Held at the Woolley Building, Sydney University, on a cold and grey winter’s morning, the passionate presenters held my focus by discussing different aspects of the Craft of Writing. I arrived early (after a long train ride) and had time to speak with the English Association President, Dr Melissa Hardie. She was a welcoming presence and listened to my questions on postgraduate study before agreeing to introduce me to the very person who could help: Associate Professor Kate Lilley – we spoke during a break later in the day.
All of this was simply the prologue to a thoughtful day of pedagogical conversations, textual analysis, resource sharing, and readings. This post outlines the key points of each presentation.
1. Teaching Creative Writing with author Dr Beth Yahp
How does one write creatively? How does one come to love, and pay radical attention to the world?
It’s all in the words.
We were then treated to an overview, with sample writing activities, of the newly introduced ENGL 1014. Together with second and third year subjects offered at the uni, there is now an established undergraduate pathway for writing. Students are able to consider ‘what is creative writing?’ by studying five key components:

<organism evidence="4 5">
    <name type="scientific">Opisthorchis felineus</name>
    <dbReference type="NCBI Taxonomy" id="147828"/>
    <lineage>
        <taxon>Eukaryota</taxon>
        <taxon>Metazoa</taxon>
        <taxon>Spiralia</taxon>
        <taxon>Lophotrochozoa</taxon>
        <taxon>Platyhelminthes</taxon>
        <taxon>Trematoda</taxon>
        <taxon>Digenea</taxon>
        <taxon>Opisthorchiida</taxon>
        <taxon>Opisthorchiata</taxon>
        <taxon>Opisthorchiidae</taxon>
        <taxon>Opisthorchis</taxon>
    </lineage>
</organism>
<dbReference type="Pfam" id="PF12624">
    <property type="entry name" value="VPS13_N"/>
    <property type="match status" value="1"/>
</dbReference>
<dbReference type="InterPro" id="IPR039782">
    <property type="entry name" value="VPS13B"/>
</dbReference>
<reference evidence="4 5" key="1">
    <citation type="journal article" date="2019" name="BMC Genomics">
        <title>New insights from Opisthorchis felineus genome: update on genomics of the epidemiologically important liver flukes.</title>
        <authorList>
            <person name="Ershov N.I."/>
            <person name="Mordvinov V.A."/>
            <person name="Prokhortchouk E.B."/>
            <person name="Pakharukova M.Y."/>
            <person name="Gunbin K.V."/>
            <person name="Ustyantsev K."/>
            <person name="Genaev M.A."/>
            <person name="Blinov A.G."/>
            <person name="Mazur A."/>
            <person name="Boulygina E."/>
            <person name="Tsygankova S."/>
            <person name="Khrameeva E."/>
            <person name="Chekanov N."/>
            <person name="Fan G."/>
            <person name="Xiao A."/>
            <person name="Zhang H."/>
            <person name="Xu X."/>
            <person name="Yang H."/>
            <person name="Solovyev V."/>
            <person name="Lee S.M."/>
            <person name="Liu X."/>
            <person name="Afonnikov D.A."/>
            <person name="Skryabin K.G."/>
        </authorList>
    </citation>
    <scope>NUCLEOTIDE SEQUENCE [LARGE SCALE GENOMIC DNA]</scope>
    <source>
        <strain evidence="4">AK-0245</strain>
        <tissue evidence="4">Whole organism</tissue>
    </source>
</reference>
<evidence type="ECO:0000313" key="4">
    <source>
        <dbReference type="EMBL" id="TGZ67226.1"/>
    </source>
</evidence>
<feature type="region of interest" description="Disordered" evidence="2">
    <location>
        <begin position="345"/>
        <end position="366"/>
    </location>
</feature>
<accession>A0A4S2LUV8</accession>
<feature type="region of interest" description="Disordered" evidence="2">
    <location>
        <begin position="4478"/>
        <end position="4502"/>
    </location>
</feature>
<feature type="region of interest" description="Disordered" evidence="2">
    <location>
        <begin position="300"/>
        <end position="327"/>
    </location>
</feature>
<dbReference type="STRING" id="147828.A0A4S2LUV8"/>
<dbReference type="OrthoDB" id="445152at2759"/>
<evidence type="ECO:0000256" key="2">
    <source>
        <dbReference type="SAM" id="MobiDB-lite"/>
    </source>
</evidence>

- Modes of writing: literary forms and genres
- Creative – critical intersections: theory and practice
- Research and scholarly engagement
- Creative writing practice
Students studying the course have also been trialling a digital discussion space where comments must be made each week about the required readings, and feedback given for posted written pieces. These drafts are not marked, but may form the basis of a longer piece submitted for marking. Interestingly, when part of a face-to-face workshop, the author is not allowed to speak: in thanks, in justification, in providing further information. This supports a period of reflection, and reduces the possibility of emotional conflict.
The course is structured to combine theoretical considerations and writing practice. For example, with an understanding of anthropological behaviour, or ethnography, students then spend a few hours in a public space over some weeks to gather words and ideas. These real life observations encourage ‘radical attention’ in documenting details and data.